On dyslexia

My recently published novel, Jennifer Brown and the Dagger, is about a girl with reading difficulties who discovers she has a connection with the world of the fairies, and who goes on a dangerous journey with little time to spare. Fairies, dyslexia, and the great outdoors are the three big themes of the story. In this post, I’d like to talk a bit about the second.

When, many years ago, I first had the idea for the story, the main character, Jennifer, wasn’t even the main character. Rather, she was one of three relatively equal characters (Amy, her sister, and Simon, her cousin—both still in the story). However, by the mysterious laws (or anarchy?) of character development, Jennifer seemed to grow and grow until she not only became the main character of the story but also took over the narrative point of view.

Around this time, my mother had begun working as a teaching assistant at a special needs school. I remember one day noticing a book that she had left on our dining room table about the topic of dyslexia. Idle curiosity (or perhaps the Muses of old, who knows?), prompted me to pick up the book and leaf through it. I’d heard about dyslexia before, but didn’t really know in detail about what it was or who it affected.

I wish I remembered the name of that book—I only remember the yellow cover, and that it was relatively old, published in the early 80s. Reading it, I found myself intrigued. Dyslexia is a condition apparently caused by certain issues with brain development that causes difficulties with learning to read and write. People with dyslexia will tend to perform these tasks relatively slowly, often confuse the order of letters in words, struggle (to varying degrees) to absorb written information, and also find it harder than most to follow an exact sequence of instructions.

However, what I found fascinating is that many famous people in history have been dyslexic. In this amazing list are people as diverse as Leonardo da Vinci (his mirror handwriting, remember!), Pablo Picasso, Henry Ford, Walt Disney, Albert Einstein, and Winston Churchill. The condition of dyslexia itself may not necessarily have been known about while some of these individuals were alive, but with hindsight, it is clear that many of the difficulties they expressed regarding reading and writing would today be recognised as obvious symptoms.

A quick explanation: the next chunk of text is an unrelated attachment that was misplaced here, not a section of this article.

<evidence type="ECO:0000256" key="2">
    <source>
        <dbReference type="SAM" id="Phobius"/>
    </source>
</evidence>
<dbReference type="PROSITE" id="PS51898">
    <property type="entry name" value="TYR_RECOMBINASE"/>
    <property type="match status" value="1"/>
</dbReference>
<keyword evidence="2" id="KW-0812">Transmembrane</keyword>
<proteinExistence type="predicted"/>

It is also very strange that so many modern day artists and actors are dyslexic. There seems to be some kind of link between the condition of dyslexia and a high degree of creativity. It is almost as if the same brain development pathways that cause difficulties with reading and writing also enable an individual to sharpen their creative thinking. In fact, many dyslexics will say how much more comfortable they are with images rather than words. Perhaps this is why they will tend to seek out activities that don’t require so much focus on the written word.

Indeed, there is one school of thought that regards dyslexia as a ‘gift’ or blessing in disguise, enabling a person to think in a much more holistic way, using the power of images rather than letters and words. Perhaps, in some sense, there is a dyslexic in all of us. How often have we heard the expression “a picture is worth a thousand words”? We are all able to ‘think in pictures’. It’s just that dyslexics have the capacity (or power, if you like) to take it that one step further.

I think it’s important to state, if it isn’t already obvious, that dyslexia does not affect intelligence or actual capacity to learn. In that sense, it is very unlike autism (which can share some symptoms with dyslexia), with which it is sometimes incorrectly linked (as they are both classified as special educational needs). More specifically, according to NHS England, dyslexia is classified as a “specific learning difficulty”, rather than a “learning disability.”

I should say here that I’m not dyslexic myself. Perhaps, since I always been such a passionate reader, I had my interest piqued by a condition that causes natural difficulties with something I enjoyed so much. By the time I’d finished that yellow book, I’d made up my mind—Jennifer Brown was going to be dyslexic. I hadn’t realised just how profoundly that would alter the story as I continued to churn through the plot. In the final book, her difficulty with reading and writing is as central as it can be to the story, and her desire to overcome her problems and to find a way to be ‘just as good as everyone else’ is one of her great motivators.

Jennifer, in the second and third instalments in the Fairyhand trilogy, will begin to learn to read and write (yes, I’m giving a little tease of what’s to come!). Although there is no ‘cure’ (it is a lifelong condition), there are plenty of excellent teaching methods and support strategies that can be used to help dyslexics learn to read and write, and perhaps some of those may make their way into the books to come.

I like to think, by combining the ‘fairy’ and the ‘dyslexic’, I have in some small way created a character that helps show the condition in its best light, while highlighting the real-world issues that dyslexic people inevitably face.

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